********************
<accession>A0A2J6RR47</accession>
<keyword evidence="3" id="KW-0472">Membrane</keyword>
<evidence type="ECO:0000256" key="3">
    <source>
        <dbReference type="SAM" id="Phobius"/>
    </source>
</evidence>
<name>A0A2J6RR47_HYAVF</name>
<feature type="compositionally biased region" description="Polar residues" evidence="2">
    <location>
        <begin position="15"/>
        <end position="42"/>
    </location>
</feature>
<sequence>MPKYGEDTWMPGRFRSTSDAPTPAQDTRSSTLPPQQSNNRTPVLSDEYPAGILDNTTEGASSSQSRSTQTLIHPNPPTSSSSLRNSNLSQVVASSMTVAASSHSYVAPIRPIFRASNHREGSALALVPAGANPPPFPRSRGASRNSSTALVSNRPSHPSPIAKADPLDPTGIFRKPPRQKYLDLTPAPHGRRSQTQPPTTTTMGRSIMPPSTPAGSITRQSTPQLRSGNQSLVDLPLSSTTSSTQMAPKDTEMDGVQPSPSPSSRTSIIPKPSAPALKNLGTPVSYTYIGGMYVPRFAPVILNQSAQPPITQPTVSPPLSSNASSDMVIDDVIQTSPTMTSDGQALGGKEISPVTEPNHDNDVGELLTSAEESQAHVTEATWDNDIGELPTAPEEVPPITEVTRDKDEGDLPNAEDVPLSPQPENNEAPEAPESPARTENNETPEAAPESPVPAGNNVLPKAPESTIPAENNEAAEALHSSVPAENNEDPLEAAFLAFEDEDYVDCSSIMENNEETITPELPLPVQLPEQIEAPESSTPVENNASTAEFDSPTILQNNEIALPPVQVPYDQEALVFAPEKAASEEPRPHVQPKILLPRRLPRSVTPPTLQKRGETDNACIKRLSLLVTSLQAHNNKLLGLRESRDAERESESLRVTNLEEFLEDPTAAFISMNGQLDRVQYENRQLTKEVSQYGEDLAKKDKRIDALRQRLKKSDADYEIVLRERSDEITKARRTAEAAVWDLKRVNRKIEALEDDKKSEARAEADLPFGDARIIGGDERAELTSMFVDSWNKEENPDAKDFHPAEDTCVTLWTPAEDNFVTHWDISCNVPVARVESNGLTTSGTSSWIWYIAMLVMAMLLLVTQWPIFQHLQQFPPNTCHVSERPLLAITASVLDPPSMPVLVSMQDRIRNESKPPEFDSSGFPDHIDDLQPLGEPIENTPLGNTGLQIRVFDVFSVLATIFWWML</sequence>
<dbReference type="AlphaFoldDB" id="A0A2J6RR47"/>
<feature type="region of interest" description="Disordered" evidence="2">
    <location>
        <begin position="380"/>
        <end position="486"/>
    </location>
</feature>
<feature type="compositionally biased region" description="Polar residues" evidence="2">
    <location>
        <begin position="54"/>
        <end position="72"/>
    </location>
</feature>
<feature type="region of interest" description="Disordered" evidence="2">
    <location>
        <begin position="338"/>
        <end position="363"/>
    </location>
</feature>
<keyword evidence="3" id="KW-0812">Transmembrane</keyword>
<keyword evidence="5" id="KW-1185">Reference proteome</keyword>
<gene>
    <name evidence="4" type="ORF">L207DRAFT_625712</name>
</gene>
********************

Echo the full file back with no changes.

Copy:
<accession>A0A2J6RR47</accession>
<keyword evidence="3" id="KW-0472">Membrane</keyword>
<evidence type="ECO:0000256" key="3">
    <source>
        <dbReference type="SAM" id="Phobius"/>
    </source>
</evidence>
<name>A0A2J6RR47_HYAVF</name>
<feature type="compositionally biased region" description="Polar residues" evidence="2">
    <location>
        <begin position="15"/>
        <end position="42"/>
    </location>
</feature>
<sequence>MPKYGEDTWMPGRFRSTSDAPTPAQDTRSSTLPPQQSNNRTPVLSDEYPAGILDNTTEGASSSQSRSTQTLIHPNPPTSSSSLRNSNLSQVVASSMTVAASSHSYVAPIRPIFRASNHREGSALALVPAGANPPPFPRSRGASRNSSTALVSNRPSHPSPIAKADPLDPTGIFRKPPRQKYLDLTPAPHGRRSQTQPPTTTTMGRSIMPPSTPAGSITRQSTPQLRSGNQSLVDLPLSSTTSSTQMAPKDTEMDGVQPSPSPSSRTSIIPKPSAPALKNLGTPVSYTYIGGMYVPRFAPVILNQSAQPPITQPTVSPPLSSNASSDMVIDDVIQTSPTMTSDGQALGGKEISPVTEPNHDNDVGELLTSAEESQAHVTEATWDNDIGELPTAPEEVPPITEVTRDKDEGDLPNAEDVPLSPQPENNEAPEAPESPARTENNETPEAAPESPVPAGNNVLPKAPESTIPAENNEAAEALHSSVPAENNEDPLEAAFLAFEDEDYVDCSSIMENNEETITPELPLPVQLPEQIEAPESSTPVENNASTAEFDSPTILQNNEIALPPVQVPYDQEALVFAPEKAASEEPRPHVQPKILLPRRLPRSVTPPTLQKRGETDNACIKRLSLLVTSLQAHNNKLLGLRESRDAERESESLRVTNLEEFLEDPTAAFISMNGQLDRVQYENRQLTKEVSQYGEDLAKKDKRIDALRQRLKKSDADYEIVLRERSDEITKARRTAEAAVWDLKRVNRKIEALEDDKKSEARAEADLPFGDARIIGGDERAELTSMFVDSWNKEENPDAKDFHPAEDTCVTLWTPAEDNFVTHWDISCNVPVARVESNGLTTSGTSSWIWYIAMLVMAMLLLVTQWPIFQHLQQFPPNTCHVSERPLLAITASVLDPPSMPVLVSMQDRIRNESKPPEFDSSGFPDHIDDLQPLGEPIENTPLGNTGLQIRVFDVFSVLATIFWWML</sequence>
<dbReference type="AlphaFoldDB" id="A0A2J6RR47"/>
<feature type="region of interest" description="Disordered" evidence="2">
    <location>
        <begin position="380"/>
        <end position="486"/>
    </location>
</feature>
<feature type="compositionally biased region" description="Polar residues" evidence="2">
    <location>
        <begin position="54"/>
        <end position="72"/>
    </location>
</feature>
<feature type="region of interest" description="Disordered" evidence="2">
    <location>
        <begin position="338"/>
        <end position="363"/>
    </location>
</feature>
<keyword evidence="3" id="KW-0812">Transmembrane</keyword>
<keyword evidence="5" id="KW-1185">Reference proteome</keyword>
<gene>
    <name evidence="4" type="ORF">L207DRAFT_625712</name>
</gene>